Calendar An icon of a desk calendar. Cancel An icon of a circle with a diagonal line across. Caret An icon of a block arrow pointing to the right. Email An icon of a paper envelope. Facebook An icon of the Facebook "f" mark. Google An icon of the Google "G" mark. Linked In An icon of the Linked In "in" mark. Logout An icon representing logout. Profile An icon that resembles human head and shoulders. Telephone An icon of a traditional telephone receiver. Tick An icon of a tick mark. Is Public An icon of a human eye and eyelashes. Is Not Public An icon of a human eye and eyelashes with a diagonal line through it. Pause Icon A two-lined pause icon for stopping interactions. Quote Mark A opening quote mark. Quote Mark A closing quote mark. Arrow An icon of an arrow. Folder An icon of a paper folder. Breaking An icon of an exclamation mark on a circular background. Camera An icon of a digital camera. Caret An icon of a caret arrow. Clock An icon of a clock face. Close An icon of the an X shape. Close Icon An icon used to represent where to interact to collapse or dismiss a component Comment An icon of a speech bubble. Comments An icon of a speech bubble, denoting user comments. Ellipsis An icon of 3 horizontal dots. Envelope An icon of a paper envelope. Facebook An icon of a facebook f logo. Camera An icon of a digital camera. Home An icon of a house. Instagram An icon of the Instagram logo. LinkedIn An icon of the LinkedIn logo. Magnifying Glass An icon of a magnifying glass. Search Icon A magnifying glass icon that is used to represent the function of searching. Menu An icon of 3 horizontal lines. Hamburger Menu Icon An icon used to represent a collapsed menu. Next An icon of an arrow pointing to the right. Notice An explanation mark centred inside a circle. Previous An icon of an arrow pointing to the left. Rating An icon of a star. Tag An icon of a tag. Twitter An icon of the Twitter logo. Video Camera An icon of a video camera shape. Speech Bubble Icon A icon displaying a speech bubble WhatsApp An icon of the WhatsApp logo. Information An icon of an information logo. Plus A mathematical 'plus' symbol. Duration An icon indicating Time. Success Tick An icon of a green tick. Success Tick Timeout An icon of a greyed out success tick. Loading Spinner An icon of a loading spinner.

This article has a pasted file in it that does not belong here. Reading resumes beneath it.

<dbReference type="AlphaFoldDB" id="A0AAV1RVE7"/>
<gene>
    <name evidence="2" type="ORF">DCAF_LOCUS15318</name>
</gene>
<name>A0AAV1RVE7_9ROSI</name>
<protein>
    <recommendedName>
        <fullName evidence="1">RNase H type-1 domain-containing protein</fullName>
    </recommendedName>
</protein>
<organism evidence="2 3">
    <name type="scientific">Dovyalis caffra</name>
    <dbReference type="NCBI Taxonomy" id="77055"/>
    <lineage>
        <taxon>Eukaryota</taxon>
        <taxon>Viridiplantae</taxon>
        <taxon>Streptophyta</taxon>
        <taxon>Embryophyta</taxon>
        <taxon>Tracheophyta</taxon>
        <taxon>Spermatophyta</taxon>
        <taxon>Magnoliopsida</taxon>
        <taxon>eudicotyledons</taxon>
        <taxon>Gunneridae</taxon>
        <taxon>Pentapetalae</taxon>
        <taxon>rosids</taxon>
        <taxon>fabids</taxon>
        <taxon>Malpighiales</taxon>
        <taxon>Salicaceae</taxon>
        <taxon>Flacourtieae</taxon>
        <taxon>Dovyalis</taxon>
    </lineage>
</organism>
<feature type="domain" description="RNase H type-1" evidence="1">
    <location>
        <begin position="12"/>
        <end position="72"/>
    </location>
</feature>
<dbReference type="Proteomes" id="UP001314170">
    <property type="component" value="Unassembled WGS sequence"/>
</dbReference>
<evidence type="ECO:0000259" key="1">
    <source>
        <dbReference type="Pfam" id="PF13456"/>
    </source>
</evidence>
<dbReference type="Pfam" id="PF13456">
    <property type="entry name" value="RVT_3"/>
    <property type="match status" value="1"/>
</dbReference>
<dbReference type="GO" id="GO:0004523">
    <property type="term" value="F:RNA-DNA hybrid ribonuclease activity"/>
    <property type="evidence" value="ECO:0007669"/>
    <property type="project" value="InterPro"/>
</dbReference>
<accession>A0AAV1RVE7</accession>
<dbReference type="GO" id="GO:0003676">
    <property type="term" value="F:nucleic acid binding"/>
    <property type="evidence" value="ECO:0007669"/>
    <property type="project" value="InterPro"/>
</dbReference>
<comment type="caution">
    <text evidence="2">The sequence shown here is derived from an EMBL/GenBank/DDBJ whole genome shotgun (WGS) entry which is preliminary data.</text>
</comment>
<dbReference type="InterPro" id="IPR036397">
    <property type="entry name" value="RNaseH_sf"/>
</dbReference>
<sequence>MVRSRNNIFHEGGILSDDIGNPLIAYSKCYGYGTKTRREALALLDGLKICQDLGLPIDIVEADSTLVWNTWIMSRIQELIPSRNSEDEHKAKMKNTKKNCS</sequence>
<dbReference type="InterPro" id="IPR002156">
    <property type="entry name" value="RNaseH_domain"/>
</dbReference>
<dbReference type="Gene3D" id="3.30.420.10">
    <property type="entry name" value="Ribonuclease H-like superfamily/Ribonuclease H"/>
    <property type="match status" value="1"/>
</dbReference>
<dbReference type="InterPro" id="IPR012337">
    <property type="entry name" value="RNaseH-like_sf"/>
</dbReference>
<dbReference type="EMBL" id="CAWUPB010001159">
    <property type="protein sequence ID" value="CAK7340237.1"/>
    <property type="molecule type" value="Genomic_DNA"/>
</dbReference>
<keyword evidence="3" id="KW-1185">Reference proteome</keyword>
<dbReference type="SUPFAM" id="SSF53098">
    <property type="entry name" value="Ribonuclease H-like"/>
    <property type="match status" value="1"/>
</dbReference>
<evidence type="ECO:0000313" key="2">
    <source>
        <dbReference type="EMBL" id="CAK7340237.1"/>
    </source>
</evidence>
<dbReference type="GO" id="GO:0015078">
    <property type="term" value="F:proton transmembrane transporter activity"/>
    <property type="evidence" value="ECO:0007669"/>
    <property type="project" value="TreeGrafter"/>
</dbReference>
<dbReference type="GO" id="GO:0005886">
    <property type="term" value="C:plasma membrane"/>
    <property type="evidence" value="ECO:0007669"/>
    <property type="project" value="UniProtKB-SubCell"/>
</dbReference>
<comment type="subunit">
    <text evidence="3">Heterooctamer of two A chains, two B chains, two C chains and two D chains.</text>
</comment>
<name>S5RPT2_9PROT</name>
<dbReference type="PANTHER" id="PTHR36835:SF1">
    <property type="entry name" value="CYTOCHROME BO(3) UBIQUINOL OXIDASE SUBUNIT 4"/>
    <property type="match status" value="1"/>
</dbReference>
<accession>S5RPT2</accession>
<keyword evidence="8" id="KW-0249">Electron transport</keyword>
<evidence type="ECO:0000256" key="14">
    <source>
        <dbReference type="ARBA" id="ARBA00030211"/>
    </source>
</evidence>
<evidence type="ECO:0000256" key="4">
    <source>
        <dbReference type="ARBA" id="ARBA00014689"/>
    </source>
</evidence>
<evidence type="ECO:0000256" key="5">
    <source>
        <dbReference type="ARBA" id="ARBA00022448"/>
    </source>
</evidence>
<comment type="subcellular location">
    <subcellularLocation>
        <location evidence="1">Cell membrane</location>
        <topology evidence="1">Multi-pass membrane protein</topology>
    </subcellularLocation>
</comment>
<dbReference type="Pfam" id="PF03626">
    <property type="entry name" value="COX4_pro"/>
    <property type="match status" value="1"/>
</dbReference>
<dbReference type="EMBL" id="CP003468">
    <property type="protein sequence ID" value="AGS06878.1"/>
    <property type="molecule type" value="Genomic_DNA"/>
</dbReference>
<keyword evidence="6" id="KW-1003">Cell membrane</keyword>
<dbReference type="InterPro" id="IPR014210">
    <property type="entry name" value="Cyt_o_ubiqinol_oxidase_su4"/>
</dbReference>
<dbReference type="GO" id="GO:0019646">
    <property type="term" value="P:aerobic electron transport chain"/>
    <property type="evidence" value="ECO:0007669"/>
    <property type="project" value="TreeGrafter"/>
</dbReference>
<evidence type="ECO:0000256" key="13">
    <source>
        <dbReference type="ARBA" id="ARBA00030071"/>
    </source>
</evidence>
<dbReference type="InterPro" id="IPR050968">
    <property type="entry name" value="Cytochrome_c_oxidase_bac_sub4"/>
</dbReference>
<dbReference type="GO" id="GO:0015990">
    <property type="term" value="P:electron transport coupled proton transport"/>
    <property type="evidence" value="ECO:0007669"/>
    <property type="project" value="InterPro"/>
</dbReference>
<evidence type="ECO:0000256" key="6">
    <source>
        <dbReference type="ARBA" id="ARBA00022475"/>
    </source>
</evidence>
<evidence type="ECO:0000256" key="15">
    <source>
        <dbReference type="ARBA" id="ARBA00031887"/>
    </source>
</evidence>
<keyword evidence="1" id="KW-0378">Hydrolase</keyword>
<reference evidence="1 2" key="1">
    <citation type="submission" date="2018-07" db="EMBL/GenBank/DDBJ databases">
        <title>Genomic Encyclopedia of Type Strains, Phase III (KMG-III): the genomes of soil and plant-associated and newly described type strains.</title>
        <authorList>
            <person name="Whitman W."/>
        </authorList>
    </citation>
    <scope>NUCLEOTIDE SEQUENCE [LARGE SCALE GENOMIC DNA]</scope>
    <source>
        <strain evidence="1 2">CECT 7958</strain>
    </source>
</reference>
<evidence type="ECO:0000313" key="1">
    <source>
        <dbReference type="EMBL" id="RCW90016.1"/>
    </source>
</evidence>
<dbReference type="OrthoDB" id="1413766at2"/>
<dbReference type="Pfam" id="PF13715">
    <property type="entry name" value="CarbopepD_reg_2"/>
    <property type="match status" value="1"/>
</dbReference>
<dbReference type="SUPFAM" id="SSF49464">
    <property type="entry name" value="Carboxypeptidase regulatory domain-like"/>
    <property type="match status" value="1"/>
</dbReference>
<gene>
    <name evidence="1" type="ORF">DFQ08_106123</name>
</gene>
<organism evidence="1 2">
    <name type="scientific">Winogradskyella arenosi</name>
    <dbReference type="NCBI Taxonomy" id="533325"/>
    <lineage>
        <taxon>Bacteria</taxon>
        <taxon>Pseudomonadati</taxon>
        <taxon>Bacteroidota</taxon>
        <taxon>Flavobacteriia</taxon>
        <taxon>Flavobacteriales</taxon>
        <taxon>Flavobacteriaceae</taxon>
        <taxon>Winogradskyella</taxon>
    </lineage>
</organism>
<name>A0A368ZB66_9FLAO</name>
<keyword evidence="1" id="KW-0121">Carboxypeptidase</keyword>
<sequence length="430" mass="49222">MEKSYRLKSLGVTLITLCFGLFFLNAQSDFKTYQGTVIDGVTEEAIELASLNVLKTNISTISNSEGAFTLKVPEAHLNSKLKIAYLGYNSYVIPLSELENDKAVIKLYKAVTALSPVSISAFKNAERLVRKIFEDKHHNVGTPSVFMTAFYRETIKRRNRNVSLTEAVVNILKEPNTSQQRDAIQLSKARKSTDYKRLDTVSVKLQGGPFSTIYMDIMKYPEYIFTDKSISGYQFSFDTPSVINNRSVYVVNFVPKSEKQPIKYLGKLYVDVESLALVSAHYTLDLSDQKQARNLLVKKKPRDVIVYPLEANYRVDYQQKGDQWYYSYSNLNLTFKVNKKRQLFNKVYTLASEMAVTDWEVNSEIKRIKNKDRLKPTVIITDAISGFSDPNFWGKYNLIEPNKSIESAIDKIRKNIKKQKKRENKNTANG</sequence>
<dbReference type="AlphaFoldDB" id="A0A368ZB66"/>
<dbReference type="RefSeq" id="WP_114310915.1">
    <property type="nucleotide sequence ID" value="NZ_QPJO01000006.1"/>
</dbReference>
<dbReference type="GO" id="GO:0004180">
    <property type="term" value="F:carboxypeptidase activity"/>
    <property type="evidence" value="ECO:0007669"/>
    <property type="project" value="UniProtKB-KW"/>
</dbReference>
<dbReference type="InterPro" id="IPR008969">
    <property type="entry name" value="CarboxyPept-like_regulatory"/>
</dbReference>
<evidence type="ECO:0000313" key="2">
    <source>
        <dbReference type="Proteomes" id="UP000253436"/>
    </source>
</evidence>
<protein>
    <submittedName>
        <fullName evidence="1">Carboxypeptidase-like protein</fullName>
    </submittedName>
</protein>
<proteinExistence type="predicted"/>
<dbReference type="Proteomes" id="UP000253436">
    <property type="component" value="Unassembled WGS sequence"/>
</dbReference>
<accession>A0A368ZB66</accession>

Fort William drink driver banned for three years

Fort William Sheriff Court.
Fort William Sheriff Court.

A Highland driver who claimed he had drunk whisky after being stopped by the police was put off the road for three years yesterday.

Landscape supervisor Alan Tomlin, 52, pleaded not guilty to driving with almost twice the legal alcohol limit at Fort William Sheriff Court yesterday.

He claimed that his reading was boosted by alcohol consumed after he was stopped by police.

Constables Ian MacLennan, 30, and Neil Holmes, 27, told Fiscal Ross Carvel how police received an anonymous phone tip-off that Tomlin was drinking on the Glasgow train while travelling home to Fort William from watching the Rangers versus Hibs match at Ibrox last December 28.

They waited at the rail station and witnessed Tomlin get into his car after helping his son, on crutches, into the passenger seat, and drive the short distance to the family home at Camanachd Crescent.

When police approached Tomlin to demand a breath test he asked the two officers if he could first help his son, Alan Jnr, 22, into the home and up the 20 stairs to the living area.

The constables agreed.

But Tomlin told his lawyer, Hamish Melrose, that as soon as the front door was closed he left his son, telling him: “Watch this son.”

He told how he went into his kitchen and took two large drinks of whisky, before going back outside where he failed the initial breath-test and was taken to the local police station where his breath-alcohol reading was 39.

The legal maximum is 22.

The fiscal said: “If what you say is true you were trying to interfere with the the breath reading and the administration of justice.

“But I believe what you claim is just a story you have made up to avoid prosecution.”

Sheriff Bill Taylor told Tomlin: “I think if you had taken two large swigs of whisky the constables, when you met up with them back outside, would have smelled the strong odour of fresh whisky on your breath and made some comment in court about it.’

He found Tomlin, who admitted two previous drinks driving convictions, guilty and banned him from the roads for three years along with a £500 fine.

Already a subscriber? Sign in

[[title]]

[[text]]